The first step of any journey is understanding where you're starting from – and the pharma industry is at the beginning of its marketing journey as regards the use of digital channels. Compared to some leading customer-led organisations, many pharmaceutical companies would freely admit that they're behind the curve.
This is borne out in recent quantitative research conducted by Brand Learning to assess, track and benchmark global marketing capabilities. Looking at an amalgamation of the findings across these studies in a variety of industry sectors, building digital capability is identified as a key opportunity for all companies – and particularly for pharma organisations.
Around half of the firms surveyed said that they listen to online consumer/customer conversations (eg via social media) to build their understanding of what customers want, but only a minority use social media and/or digital channels to help build relationships with those audiences, improve customer service or work collaboratively with customers to develop innovative ideas.
So why do so many pharma businesses see themselves as lacking in this area, despite their strenuous efforts to correct the situation? Do they perceive the challenges as more difficult than they actually are? Or are other factors at work?
Perhaps. One key challenge is around compliance: pharma companies need to satisfy the different ethical, legal and regulatory requirements that can vary drastically by market, yet at the same time the internet is global.
As a result they need to be able to actively manage who accesses the information they provide; that it is maintained, up to date, accurate and not misleading. They also need to ensure they're not missing out any of the collation, management and reporting of adverse events.
After all, each country is different. There is invariably a mix of local regulations, which means that on a global level everything gets more complicated. Be that as it may, pharma marketers need to work with people within compliance and external regulators and find a way to meet these requirements, and to do so digitally.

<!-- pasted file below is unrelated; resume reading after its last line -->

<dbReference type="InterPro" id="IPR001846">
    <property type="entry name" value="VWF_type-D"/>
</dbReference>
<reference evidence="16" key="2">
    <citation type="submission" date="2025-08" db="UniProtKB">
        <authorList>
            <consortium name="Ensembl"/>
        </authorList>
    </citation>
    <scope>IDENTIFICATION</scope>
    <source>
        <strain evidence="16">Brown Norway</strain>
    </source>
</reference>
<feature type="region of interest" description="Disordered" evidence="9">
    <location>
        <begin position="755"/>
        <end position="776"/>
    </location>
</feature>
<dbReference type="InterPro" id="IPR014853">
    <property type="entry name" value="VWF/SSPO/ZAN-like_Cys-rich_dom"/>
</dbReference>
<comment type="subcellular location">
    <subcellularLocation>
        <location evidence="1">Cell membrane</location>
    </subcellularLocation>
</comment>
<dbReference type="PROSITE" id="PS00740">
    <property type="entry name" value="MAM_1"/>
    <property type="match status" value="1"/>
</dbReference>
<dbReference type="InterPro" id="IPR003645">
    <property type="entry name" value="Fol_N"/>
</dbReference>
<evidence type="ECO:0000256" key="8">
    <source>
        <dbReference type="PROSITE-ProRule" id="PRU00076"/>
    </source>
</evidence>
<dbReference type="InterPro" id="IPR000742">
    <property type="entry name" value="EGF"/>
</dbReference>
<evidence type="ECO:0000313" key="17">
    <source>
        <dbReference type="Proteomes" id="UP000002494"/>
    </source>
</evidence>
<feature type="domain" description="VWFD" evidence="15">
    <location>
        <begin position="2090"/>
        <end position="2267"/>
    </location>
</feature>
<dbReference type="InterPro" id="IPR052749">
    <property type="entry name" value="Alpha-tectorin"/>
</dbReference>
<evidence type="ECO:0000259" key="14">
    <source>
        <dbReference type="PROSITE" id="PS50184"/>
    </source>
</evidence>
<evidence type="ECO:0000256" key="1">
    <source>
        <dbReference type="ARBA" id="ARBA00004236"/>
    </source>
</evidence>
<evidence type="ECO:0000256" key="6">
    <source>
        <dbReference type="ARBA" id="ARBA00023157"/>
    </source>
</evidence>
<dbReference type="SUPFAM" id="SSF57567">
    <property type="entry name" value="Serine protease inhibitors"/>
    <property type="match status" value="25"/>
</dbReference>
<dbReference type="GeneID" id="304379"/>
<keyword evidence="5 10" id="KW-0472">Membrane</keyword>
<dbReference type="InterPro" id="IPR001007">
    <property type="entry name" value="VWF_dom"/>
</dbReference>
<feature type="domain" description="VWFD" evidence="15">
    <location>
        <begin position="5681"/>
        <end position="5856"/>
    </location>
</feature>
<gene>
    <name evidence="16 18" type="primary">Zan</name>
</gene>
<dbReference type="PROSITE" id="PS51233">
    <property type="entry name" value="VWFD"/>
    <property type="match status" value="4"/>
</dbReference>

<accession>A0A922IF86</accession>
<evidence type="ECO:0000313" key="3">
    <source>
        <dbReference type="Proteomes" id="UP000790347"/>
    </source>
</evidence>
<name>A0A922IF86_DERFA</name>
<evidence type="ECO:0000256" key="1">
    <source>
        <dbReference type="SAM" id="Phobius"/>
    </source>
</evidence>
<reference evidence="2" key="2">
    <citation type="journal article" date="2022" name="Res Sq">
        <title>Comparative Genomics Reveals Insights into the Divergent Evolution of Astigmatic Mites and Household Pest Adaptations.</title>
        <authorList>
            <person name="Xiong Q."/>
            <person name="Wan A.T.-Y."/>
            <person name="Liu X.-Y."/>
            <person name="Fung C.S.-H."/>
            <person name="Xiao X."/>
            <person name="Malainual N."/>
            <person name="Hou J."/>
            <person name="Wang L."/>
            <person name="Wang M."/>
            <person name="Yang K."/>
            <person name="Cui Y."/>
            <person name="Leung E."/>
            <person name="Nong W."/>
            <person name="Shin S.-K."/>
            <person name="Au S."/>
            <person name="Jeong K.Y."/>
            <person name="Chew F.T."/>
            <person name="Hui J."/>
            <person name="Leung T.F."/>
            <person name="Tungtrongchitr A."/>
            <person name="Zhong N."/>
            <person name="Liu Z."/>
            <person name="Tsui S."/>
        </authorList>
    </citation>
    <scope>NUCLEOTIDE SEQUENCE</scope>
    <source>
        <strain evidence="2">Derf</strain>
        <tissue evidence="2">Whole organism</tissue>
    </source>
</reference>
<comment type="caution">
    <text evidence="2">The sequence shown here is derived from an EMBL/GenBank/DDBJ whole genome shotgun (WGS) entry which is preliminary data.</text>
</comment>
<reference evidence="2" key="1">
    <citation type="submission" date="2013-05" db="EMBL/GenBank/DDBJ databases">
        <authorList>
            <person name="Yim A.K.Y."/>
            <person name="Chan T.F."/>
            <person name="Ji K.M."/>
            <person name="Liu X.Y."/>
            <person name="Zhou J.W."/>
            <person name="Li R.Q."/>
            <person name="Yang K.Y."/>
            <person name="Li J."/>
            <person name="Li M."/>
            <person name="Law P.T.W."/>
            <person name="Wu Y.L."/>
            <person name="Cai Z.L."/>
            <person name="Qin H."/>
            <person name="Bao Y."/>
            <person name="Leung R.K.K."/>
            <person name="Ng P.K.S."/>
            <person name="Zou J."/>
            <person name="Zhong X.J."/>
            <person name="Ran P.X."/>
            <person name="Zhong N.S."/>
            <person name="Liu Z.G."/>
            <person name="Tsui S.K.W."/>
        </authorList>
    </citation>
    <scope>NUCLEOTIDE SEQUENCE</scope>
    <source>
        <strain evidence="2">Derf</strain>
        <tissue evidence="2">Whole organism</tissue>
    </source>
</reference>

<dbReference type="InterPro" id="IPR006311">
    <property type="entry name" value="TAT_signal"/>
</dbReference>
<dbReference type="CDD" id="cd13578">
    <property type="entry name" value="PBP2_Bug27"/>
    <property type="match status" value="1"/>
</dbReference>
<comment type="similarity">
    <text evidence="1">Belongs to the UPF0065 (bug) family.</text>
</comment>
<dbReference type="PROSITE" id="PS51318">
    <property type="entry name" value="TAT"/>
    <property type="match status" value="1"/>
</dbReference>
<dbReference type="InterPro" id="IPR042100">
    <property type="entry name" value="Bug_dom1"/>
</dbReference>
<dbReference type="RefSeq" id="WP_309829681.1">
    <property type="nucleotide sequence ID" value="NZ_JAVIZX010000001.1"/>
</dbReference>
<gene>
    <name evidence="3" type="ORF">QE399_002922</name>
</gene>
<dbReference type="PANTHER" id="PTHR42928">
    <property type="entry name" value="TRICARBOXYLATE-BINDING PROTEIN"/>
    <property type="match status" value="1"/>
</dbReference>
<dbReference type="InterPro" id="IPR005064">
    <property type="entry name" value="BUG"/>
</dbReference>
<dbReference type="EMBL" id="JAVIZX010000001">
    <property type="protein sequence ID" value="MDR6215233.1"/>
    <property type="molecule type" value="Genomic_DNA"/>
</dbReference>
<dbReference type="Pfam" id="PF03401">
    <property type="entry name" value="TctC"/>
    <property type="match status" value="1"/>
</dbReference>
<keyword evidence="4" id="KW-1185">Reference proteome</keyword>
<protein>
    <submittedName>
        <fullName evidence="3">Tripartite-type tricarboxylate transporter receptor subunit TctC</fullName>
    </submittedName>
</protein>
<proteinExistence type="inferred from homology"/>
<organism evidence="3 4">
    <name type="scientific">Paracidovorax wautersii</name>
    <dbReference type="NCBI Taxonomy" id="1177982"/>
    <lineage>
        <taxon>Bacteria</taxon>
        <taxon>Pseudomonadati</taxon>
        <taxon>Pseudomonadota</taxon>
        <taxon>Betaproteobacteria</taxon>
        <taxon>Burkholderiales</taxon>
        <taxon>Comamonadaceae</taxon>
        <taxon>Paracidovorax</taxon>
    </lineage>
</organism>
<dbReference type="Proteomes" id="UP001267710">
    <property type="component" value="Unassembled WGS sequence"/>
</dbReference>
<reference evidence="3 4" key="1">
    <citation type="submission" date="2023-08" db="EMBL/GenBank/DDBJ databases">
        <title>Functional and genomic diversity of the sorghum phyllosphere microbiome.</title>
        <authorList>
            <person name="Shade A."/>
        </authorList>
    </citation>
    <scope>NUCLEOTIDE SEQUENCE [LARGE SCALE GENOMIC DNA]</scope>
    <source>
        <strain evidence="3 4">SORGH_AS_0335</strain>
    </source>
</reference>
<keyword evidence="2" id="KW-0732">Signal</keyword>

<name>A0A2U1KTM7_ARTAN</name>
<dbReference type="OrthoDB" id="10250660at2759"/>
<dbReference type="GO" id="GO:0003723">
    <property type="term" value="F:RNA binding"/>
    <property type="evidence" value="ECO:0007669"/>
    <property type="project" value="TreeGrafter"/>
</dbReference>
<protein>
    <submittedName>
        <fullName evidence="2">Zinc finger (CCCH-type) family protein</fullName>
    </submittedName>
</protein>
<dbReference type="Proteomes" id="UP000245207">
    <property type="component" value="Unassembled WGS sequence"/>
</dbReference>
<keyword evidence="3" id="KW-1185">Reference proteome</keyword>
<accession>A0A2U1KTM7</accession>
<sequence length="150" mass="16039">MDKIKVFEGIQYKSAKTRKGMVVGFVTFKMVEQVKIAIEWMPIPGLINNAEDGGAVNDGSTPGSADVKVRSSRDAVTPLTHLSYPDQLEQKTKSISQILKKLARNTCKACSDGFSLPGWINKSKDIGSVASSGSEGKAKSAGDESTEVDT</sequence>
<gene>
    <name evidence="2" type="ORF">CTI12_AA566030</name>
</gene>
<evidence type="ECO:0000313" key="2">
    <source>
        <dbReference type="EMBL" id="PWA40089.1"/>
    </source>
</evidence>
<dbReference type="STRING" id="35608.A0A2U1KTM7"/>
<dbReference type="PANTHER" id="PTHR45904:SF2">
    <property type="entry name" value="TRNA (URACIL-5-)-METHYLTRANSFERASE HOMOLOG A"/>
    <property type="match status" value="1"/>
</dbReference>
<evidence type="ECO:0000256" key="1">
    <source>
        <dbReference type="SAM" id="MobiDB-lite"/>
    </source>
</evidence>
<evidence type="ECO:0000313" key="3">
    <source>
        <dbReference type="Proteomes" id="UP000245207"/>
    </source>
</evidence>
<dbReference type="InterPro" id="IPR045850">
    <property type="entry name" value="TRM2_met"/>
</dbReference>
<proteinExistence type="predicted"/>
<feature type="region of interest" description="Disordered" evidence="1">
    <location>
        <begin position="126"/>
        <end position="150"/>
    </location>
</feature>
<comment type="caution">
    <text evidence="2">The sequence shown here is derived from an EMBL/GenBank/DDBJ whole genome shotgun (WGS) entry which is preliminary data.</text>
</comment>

Whilst these challenges are real and the pace of digital change is exceptionally fast – the answer is not to do nothing. Different customers - whether patients, physicians or payers - expect to have access to information.
Moreover, in the modern world they expect to be able to engage in conversations through digital services or channels. Pharma companies need to understand these audiences' online behaviour and preferences and find ways to be part of these conversations; if not leading them, then at least contributing.
Another challenge is that with blockbuster drugs now less prevalent than in the past, many pharma companies need to change their strategic approach. Rather than gearing up solely to launch and manage big brands, they now need to look at how they can profitably launch drugs or treatments aimed at smaller patient groups or specialist physicians.
New business models to make these opportunities commercially viable using digital channels can be one way to deliver efficient and effective information or services. This opens up more possibilities, where the previous operating model wouldn't have worked.
There are some good examples of recent digital marketing activity by pharma companies. For example, Bayer is trying to help children to monitor their own blood glucose levels even though getting kids to do it on a regular basis is a real challenge.
By teaming up with Nintendo they have developed a measurement device that kids can also plug into their Nintendo console and use to play a game. It's about trying to tap into existing patient behaviours in a way that enables them to develop better compliance and/or treatment.
Healthcare mobile apps, such as Sanofi's AFib Educator app that allows healthcare practitioners to better explain the risks and consequences of cardiovascular disease, are another way companies in the sector are trying to deliver genuine innovation.
Mobile devices are a big growth area because smartphones have become commonplace and information can be relayed directly from physicians to patients via the device – instilling in the latter a sense of control and a heightened commitment to their own care.
Whilst the pharma industry may not be seen as leaders in digital communications they are nonetheless experimenting with new ways to engage with and co-create ideas with their patients. As part of their consumer campaign to build demand for their influenza vaccine, Novartis sponsored a YouTube contest for the best consumer-generated commercial on proper flu etiquette. By seeking content created in this way they used viral marketing to increase awareness of influenza and the vaccine and drive consumers to a site where they were then directed to locations that stocked Novartis' flu vaccine.
Although these initiatives are encouraging, the overall message is that pharma organisations need to invest in better, stronger marketing capabilities. It's not always easy to develop marketing capabilities, particularly in sectors, like pharma, that have historically relied less on cutting edge marketing practices.
However, in many ways digital is no longer the radically new element of marketing – getting it right and delivering services online is now just as commonplace and expected as traditional communications.
Andy Bird and Mhairi McEwan are co-founders of Brand Learning, global experts in transforming marketing capabilities and co-authors of a new book, The Growth Drivers.
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